JR Ellis, October 1992

Department of Mathematics

University of Utah

A thesis submitted to the faculty in partial fulfillment of the requirements for the degree of Master of Science

- Abstract
- Acknowledgment
- Introduction
- Arithmetic
- Square Addition
- Square Addition Tessellation
- Trigonometric Definitions
- Square Subtraction
- Square Root Construction
- Square Multiplication
- Square Division
- Square Measure
- Square Distributive Property
- Square Multiplicative Associative Property
- Cube Root
- Summary
- References

This idea is applied to forming a complete ordered field with the elements of the set of squares. After showing constructions for combining the squares, pictures which show the group properties follow. Finally, limit theory for an infinite sequence is shown graphically as a rectangular prism is iteratively changed into a cube.

The intent of this paper is to suggest that teaching math in elementary schools can be more conceptual and creative. By using approaches, as outlined here, education can be more effective and stimulating to young developing minds.

As I played with these ideas, I developed a simple system to see the properties of the real number system by using squares in order to visualize these properties. This thesis includes a video, which animates the square root construction and proof, and demonstrates the advantages and potential of computer graphics in education. The video was produced in the Art and Film department, with the help, cooperation and resources of the Mathematics and Education departments.

It is hoped that this idea will inspire a healthier approach to education of people learning mathematics. High school students are routinely taught how to factor the difference of two squares. However, the geometric interpretation of this equation is completely ignored. When I realized that the square of the hypotenuse of a right triangle equals the sum of the square of its legs really referred to four-sided squares, the square root construction followed easily. I was excited with the awareness. I was also sad that I had plodded through algebra without being exposed to its roots in geometry. I hope the pictures in this presentation will bring the equations to life.

I would like to thank Professor Robert E. Barnhill from the University of Utah for allowing me to pursue this path as a thesis and a film; and Professor Bevan K. Youse from Emory University, for introducing me to group theory and analysis and other recent private communications. And also, I would like to thank Dr. Andrew Mitz from NIH for giving me suggestions which helped me to write this thesis.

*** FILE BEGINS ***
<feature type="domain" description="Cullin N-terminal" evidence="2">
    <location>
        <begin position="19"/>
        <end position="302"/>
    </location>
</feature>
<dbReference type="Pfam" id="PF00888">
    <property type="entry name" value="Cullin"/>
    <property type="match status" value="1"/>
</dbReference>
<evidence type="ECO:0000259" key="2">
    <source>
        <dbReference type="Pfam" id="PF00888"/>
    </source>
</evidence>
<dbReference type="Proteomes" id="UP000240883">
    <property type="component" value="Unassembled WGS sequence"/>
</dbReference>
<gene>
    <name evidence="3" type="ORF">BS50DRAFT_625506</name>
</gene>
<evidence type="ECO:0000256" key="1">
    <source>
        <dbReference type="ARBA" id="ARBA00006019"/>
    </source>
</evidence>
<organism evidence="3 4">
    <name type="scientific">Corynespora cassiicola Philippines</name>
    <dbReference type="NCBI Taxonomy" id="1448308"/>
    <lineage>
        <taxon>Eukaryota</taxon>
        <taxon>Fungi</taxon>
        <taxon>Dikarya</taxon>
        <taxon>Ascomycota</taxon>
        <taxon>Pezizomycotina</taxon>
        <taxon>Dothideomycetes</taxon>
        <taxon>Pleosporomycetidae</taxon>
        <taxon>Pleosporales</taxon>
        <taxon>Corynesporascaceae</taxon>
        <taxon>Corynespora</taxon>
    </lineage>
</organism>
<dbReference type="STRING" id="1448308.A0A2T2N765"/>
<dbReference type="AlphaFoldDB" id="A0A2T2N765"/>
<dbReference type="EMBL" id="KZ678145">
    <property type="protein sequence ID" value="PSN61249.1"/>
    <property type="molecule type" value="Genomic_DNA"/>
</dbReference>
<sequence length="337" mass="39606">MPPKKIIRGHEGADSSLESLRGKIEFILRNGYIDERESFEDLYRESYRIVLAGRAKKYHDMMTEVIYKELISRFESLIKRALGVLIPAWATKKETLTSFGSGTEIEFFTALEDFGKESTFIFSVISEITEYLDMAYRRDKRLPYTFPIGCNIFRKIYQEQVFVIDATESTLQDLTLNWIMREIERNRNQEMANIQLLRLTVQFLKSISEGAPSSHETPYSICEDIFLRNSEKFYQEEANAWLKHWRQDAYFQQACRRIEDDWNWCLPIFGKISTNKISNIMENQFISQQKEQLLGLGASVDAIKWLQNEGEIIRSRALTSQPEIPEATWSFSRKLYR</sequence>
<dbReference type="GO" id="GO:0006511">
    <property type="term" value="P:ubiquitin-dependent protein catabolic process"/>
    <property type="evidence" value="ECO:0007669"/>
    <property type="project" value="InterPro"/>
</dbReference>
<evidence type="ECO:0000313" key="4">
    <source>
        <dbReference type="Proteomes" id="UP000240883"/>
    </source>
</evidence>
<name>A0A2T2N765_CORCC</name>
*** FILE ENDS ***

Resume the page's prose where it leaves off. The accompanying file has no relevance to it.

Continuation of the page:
A complete ordered field is formed by using squares as the elements of the set, with the operations of addition and multiplication. Constructions for these operations are shown, as well as division and subtraction. And there are pictures for properties like inverse, distributive, and multiplicative associativity.

Finally, the square root construction is extended by applying the procedure to an original iterative cube root construction. The limit theory for this infinite sequence uses nothing more advanced than an equation for the sum of a geometric progression. As with many of the geometric assertions in this paper, the algebraic proof is also included

The paper starts with an arithmetic application to the geometric interpretation of the difference to two squares. This shortcut can be used in normal arithmetic calculations.

Let

**17 * 23 = (20 - 3) * (20 + 3) = 20**2 - 3**2 = 400 - 9 = 391**

If the squares from one to one hundred are already memorized then
two digit multiplication will be much faster. There is another advantage
because there are fewer numbers to keep track of than with regular
multiplication. The square may be computed with an arithmetic application
of the binomial theorem for

**n = 2, (a + b)**2 = a**2 + 2ab + b**2**. (sorry... picture missing )

**17**2 = (20 - 3)**2 = 20**2 + 2(-3)(20) + (-3)**2 = 400 - 120 + 9 = 289**

The advantages of this technique maybe illustrated with another example. Here the challenge is to solve the following multiplication problem without using paper and pen:

**24 * 26 = (25 -1)(25+ 1) = 25**2 -1**2**

Now we may forget **24 **and** 26 **and
remember** 25 **and** 1**. Next** 25**2 = 625.
**And Finally, **625 - 1 = 624. **At no time were there more
than six digits to keep track of at one time. First

The standard way to multiply 24 and 26 is to first multiply **26
* 4 = 104 **and then **26 * 20 = 520**.
And in order to add **(104 + 520)**, there are more numbers to remember
at one time than the previous proposed shortcut.

- Let
**a**,**b**, and**c**represent the sides of the squares. This construction may be represented by the trigonometric definitions in an algebraic equation. - Since
**cos theta = (a/c)**, then**theta = arccos (a/c)** - And since
**sin theta= (b/c)**, then**b = c * arcsin theta** - Substituting for
**theta**,**b = c * sin [arccos (a/c)]** - So
**c**2 - a**2 = b**2 = [c * sin {arccos (a/c)}]**2**